U.S. Surgeon General Vice Adm. Jerome M. Adams issued an advisory today stressing the importance of protecting children from a lifetime of nicotine addiction and associated health risks by immediately addressing the epidemic of youth e-cigarette use.
E-cigarette use among youth has skyrocketed in the past year at a rate of epidemic proportions. According to data from the Centers for Disease Control and Prevention and the Food and Drug Administration’s National Youth Tobacco Survey, the percentage of high school-age children reporting past 30-day use of e-cigarettes rose by more than 75 percent between 2017 and 2018. Use among middle school-age children also increased nearly 50 percent.
Data from National Institutes of Health’s Monitoring the Future survey also shows that America’s teens reported a dramatic increase in their use of e-cigarettes in just a single year, with 37.3 percent of 12th graders reporting use in the past 12 months, compared to 27.8 percent in 2017.
“We need to protect our kids from all tobacco products, including all shapes and sizes of e-cigarettes,” said Adams. “Everyone can play an important role in protecting our nation’s young people from the risks of e-cigarettes.”
The surge in e-cigarette use among our nation’s youth has been fueled by newer cartridge-based devices that have become increasingly popular. Many of these e-cigarettes look like a USB flash drive, making them easy to conceal. One of the most commonly sold versions is JUUL, which now has more than a 70 percent share of the cartridge-based e-cigarette market in the United States. A typical JUUL cartridge, or “pod,” contains about as much nicotine as a pack of 20 regular cigarettes.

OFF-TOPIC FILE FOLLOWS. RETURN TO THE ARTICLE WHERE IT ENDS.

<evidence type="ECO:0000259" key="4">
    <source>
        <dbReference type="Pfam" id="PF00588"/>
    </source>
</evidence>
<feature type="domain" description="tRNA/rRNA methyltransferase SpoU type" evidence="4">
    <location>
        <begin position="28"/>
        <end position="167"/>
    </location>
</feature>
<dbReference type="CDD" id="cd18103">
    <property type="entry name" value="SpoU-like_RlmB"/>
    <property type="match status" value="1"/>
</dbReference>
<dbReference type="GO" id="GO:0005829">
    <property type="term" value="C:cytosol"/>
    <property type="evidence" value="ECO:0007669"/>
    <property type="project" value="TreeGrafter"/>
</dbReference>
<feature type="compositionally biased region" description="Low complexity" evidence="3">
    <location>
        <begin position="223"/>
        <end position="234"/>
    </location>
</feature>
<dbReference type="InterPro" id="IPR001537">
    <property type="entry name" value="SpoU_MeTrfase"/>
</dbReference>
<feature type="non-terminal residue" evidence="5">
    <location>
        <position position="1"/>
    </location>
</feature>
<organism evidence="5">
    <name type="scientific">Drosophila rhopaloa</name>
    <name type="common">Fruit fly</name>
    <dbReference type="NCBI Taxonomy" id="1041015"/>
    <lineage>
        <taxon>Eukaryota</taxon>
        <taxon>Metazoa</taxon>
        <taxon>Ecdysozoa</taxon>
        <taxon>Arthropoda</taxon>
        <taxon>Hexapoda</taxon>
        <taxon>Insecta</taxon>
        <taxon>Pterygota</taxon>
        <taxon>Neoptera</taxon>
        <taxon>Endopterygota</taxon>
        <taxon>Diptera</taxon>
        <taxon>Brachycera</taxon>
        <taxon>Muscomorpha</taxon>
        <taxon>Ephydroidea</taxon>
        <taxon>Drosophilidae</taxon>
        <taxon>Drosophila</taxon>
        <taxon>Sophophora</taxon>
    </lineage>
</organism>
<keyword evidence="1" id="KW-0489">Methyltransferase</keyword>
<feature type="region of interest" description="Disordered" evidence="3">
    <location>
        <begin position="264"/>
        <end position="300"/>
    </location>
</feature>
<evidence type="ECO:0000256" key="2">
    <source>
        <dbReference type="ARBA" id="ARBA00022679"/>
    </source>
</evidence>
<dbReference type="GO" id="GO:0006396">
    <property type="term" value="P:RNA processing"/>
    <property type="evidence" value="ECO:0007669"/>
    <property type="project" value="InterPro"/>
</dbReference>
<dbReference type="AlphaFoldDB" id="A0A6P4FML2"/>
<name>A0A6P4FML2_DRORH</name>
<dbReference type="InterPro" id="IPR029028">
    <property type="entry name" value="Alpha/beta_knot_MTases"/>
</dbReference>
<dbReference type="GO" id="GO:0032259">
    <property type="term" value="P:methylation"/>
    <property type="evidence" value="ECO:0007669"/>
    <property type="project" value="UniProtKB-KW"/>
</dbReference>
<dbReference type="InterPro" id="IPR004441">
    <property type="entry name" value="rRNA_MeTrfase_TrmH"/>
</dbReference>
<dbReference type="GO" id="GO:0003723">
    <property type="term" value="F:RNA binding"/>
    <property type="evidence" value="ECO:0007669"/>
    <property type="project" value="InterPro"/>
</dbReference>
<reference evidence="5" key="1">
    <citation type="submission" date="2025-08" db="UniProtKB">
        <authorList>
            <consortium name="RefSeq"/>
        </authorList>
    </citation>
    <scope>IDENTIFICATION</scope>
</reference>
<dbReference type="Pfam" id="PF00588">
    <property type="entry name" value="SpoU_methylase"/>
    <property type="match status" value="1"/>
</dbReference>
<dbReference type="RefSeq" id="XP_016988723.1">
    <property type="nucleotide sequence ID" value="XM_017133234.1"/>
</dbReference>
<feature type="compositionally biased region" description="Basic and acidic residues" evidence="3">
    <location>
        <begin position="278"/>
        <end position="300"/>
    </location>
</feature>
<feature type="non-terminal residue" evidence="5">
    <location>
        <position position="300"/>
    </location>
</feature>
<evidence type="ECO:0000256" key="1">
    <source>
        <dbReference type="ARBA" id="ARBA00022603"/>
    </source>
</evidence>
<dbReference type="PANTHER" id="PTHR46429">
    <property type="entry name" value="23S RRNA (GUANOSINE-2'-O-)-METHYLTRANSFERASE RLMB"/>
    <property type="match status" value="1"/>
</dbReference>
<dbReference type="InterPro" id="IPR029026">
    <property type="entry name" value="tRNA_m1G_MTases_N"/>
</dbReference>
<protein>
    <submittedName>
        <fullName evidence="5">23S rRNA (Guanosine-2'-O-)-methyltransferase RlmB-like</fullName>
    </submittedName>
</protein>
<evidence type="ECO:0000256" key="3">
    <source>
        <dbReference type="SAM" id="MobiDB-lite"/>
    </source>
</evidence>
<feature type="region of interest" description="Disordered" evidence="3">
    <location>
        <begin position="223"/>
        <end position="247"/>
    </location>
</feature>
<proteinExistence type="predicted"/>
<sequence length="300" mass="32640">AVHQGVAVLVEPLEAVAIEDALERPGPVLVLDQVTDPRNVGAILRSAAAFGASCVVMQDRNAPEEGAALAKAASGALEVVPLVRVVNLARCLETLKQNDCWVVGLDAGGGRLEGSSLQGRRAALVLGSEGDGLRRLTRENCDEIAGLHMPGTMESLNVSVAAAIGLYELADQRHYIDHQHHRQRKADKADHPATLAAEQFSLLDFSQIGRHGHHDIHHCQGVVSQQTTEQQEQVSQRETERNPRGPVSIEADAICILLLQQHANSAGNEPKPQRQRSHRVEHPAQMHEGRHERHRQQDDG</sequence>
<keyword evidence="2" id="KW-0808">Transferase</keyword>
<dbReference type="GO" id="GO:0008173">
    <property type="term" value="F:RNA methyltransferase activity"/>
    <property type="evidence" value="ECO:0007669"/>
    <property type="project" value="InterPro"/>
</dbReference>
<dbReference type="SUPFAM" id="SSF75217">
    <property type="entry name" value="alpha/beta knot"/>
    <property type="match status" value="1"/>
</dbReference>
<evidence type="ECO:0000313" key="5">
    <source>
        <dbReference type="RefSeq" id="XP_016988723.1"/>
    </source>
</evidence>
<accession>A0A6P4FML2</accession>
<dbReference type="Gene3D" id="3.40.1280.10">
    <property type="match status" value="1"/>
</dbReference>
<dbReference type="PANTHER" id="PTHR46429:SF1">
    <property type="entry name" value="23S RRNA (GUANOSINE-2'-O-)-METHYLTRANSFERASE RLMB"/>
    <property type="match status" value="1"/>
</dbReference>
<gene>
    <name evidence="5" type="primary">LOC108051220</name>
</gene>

“In the data sets we use, we have never seen use of any substance by America’s young people rise as rapidly as e-cigarette use is rising,” said HHS Secretary Alex Azar. “Combustible cigarettes remain the leading cause of preventable death in the United States, and providing an effective off-ramp for adults who want to quit using them is a public health priority. But we cannot allow e-cigarettes to become an on-ramp to nicotine addiction for younger Americans. HHS has been and will continue developing a comprehensive, balanced policy approach to this challenge.”
As noted in the 2016 Surgeon General’s report on E-cigarette Use Among Youth and Young Adults, e-cigarette use poses a significant – and avoidable – health risk to young people. Besides increasing the possibility of addiction and long-term harm to brain development and respiratory health, e-cigarette use may also lead to the use of regular cigarettes that can do even more damage to the body.
“We have evidence-based strategies to prevent tobacco use that can be applied to e-cigarettes.” said Adams. “We must take action now to protect the health of our nation’s young people.”